Latest News On Community Health

Latest Kaiser Health News Stories

Downsized City Sees Its Health Care Downsized as Hospital Awaits Demolition

KHN Original

A 124-year-old hospital in a midsize Rust Belt city in Indiana will soon be torn down, despite protests from residents and city officials decrying the loss of local health services. The Catholic hospital system said it is downsizing the 226-bed hospital because of a lack of demand for inpatient care, as the organization has been building new hospitals in wealthier suburbs.

Pandemic Funding Is Running Out for Community Health Workers

KHN Original

Illinois used federal pandemic money to hire community health workers who connect people with food banks and rental assistance programs, just like public health officials have long hoped to do. What will happen to the community trust that has been built up when the federal money runs out and the workers disappear?

From Clinic To Courtroom, Fighting For Immigrant Health Care

KHN Original

Jane Garcia is CEO of La Clínica de La Raza, which operates more than 30 clinics in the San Francisco Bay Area serving a high percentage of immigrant patients. She has challenged state and federal immigration policies in court, including the Trump administration’s recent attempt to expand the “public charge” rule.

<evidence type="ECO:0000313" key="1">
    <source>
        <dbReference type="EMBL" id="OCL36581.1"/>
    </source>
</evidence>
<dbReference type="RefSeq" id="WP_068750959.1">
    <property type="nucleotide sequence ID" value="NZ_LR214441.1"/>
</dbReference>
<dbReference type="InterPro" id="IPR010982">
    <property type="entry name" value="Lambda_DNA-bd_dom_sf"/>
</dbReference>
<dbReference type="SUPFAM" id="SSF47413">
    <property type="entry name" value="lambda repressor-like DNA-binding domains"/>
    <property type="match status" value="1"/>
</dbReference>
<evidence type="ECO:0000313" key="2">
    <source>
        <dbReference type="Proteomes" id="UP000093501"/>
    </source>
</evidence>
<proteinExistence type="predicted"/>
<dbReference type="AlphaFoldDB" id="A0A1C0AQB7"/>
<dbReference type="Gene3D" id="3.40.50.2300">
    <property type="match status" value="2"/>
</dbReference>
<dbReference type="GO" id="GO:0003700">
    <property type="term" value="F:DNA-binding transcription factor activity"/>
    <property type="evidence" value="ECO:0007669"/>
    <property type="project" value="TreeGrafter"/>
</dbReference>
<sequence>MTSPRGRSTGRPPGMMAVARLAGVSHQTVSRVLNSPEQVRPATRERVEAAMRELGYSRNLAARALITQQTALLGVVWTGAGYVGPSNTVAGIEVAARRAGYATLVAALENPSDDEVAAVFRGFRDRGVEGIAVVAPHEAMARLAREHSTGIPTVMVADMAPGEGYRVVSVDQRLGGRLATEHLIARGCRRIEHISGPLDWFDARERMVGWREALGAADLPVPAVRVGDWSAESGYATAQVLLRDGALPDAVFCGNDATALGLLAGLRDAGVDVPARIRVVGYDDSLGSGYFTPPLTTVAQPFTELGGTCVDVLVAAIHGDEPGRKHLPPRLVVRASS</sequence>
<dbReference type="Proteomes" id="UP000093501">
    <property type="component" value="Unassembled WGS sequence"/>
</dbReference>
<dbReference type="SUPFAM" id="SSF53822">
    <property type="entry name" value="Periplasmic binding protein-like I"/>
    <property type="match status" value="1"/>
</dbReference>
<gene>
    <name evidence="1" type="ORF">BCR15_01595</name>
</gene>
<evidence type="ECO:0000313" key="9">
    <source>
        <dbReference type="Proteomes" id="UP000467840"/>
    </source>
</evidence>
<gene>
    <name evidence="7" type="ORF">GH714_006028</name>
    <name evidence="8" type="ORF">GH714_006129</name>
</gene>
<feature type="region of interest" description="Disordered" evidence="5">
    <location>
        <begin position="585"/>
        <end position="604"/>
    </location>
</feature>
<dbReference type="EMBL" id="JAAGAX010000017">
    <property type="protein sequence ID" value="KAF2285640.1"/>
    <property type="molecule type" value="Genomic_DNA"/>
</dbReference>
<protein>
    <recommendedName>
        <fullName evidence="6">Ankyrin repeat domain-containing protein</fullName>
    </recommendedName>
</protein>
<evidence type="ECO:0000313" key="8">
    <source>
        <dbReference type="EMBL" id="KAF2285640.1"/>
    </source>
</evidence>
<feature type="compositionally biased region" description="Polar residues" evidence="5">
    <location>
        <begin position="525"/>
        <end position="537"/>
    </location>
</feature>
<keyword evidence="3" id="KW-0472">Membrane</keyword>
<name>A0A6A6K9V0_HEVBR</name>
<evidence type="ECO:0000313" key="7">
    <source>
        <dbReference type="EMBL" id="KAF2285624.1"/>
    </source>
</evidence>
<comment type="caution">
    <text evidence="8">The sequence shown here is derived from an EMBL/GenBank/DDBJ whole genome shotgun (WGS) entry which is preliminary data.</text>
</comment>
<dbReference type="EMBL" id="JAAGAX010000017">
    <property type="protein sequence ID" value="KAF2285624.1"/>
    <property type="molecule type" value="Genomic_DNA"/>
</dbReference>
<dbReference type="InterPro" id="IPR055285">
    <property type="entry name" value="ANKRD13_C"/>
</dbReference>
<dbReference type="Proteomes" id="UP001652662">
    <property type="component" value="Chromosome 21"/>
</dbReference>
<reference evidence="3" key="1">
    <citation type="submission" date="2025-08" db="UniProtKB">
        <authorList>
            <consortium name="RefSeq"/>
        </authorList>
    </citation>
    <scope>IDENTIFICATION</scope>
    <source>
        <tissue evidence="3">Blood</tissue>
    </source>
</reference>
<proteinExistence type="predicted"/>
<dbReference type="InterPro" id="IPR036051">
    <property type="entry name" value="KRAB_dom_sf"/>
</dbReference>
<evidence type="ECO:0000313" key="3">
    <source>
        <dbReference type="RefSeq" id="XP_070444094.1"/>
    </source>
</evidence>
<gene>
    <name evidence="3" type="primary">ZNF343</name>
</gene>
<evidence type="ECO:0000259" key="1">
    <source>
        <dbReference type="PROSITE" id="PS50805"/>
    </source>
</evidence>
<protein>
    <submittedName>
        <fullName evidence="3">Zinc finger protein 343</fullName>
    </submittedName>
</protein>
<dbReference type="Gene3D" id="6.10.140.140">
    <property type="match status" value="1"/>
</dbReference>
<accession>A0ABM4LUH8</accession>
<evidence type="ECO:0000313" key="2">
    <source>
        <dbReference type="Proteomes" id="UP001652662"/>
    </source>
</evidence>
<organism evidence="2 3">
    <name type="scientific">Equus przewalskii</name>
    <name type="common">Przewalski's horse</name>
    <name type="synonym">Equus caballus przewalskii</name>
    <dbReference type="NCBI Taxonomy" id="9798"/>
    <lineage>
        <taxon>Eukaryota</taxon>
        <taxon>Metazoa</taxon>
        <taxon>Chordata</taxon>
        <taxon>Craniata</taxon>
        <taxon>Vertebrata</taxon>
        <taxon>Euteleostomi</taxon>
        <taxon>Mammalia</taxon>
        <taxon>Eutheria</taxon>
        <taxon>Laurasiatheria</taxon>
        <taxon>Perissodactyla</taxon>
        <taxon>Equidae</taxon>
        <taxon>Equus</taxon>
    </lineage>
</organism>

Podcast: KHN’s ‘What The Health?’ ‘Medicare-For-All’ Debate: Who’s Going To Pay

KHN Original

Margot Sanger-Katz of The New York Times, Paige Winfield Cunningham of The Washington Post and Jennifer Haberkorn of the Los Angeles Times join KHN’s Julie Rovner to discuss the new “Medicare-for-all” bill introduced by House Democrats, the grilling of pharmaceutical company CEOs by a Senate committee and new Trump administration rules that take aim at Planned Parenthood. Plus, Rovner interviews KHN’s Julie Appleby about the latest “Bill of the Month” installment.

Providers Walk ‘Fine Line’ Between Informing And Scaring Immigrant Patients

KHN Original

Some doctors and clinics are proactively informing patients about a proposed policy that could jeopardize the legal status of immigrants who use public benefit programs such as Medicaid. Others argue that because this “public charge” proposal isn’t final — and may never be adopted — disseminating too much information could create unnecessary alarm and cause some patients to drop benefits.